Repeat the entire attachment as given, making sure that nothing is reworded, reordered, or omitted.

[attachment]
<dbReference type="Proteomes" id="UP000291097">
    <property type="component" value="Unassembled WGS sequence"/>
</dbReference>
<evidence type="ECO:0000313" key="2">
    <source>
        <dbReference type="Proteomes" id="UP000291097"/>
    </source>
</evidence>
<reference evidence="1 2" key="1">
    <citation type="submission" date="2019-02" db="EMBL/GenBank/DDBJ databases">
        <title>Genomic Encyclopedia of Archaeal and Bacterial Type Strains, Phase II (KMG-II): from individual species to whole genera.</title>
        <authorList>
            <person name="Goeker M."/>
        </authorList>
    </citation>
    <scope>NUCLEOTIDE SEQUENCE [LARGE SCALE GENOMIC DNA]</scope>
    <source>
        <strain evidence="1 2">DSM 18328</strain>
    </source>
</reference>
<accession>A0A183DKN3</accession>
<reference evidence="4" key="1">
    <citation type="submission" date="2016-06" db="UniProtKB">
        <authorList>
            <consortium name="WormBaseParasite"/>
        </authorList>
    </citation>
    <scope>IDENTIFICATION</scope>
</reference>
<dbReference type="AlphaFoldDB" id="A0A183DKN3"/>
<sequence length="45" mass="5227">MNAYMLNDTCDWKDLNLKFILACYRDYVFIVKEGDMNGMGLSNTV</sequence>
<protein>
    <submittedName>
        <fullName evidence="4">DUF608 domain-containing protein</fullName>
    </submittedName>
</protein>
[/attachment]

<dbReference type="Proteomes" id="UP000291097">
    <property type="component" value="Unassembled WGS sequence"/>
</dbReference>
<evidence type="ECO:0000313" key="2">
    <source>
        <dbReference type="Proteomes" id="UP000291097"/>
    </source>
</evidence>
<reference evidence="1 2" key="1">
    <citation type="submission" date="2019-02" db="EMBL/GenBank/DDBJ databases">
        <title>Genomic Encyclopedia of Archaeal and Bacterial Type Strains, Phase II (KMG-II): from individual species to whole genera.</title>
        <authorList>
            <person name="Goeker M."/>
        </authorList>
    </citation>
    <scope>NUCLEOTIDE SEQUENCE [LARGE SCALE GENOMIC DNA]</scope>
    <source>
        <strain evidence="1 2">DSM 18328</strain>
    </source>
</reference>
<accession>A0A183DKN3</accession>
<reference evidence="4" key="1">
    <citation type="submission" date="2016-06" db="UniProtKB">
        <authorList>
            <consortium name="WormBaseParasite"/>
        </authorList>
    </citation>
    <scope>IDENTIFICATION</scope>
</reference>
<dbReference type="AlphaFoldDB" id="A0A183DKN3"/>
<sequence length="45" mass="5227">MNAYMLNDTCDWKDLNLKFILACYRDYVFIVKEGDMNGMGLSNTV</sequence>
<protein>
    <submittedName>
        <fullName evidence="4">DUF608 domain-containing protein</fullName>
    </submittedName>
</protein>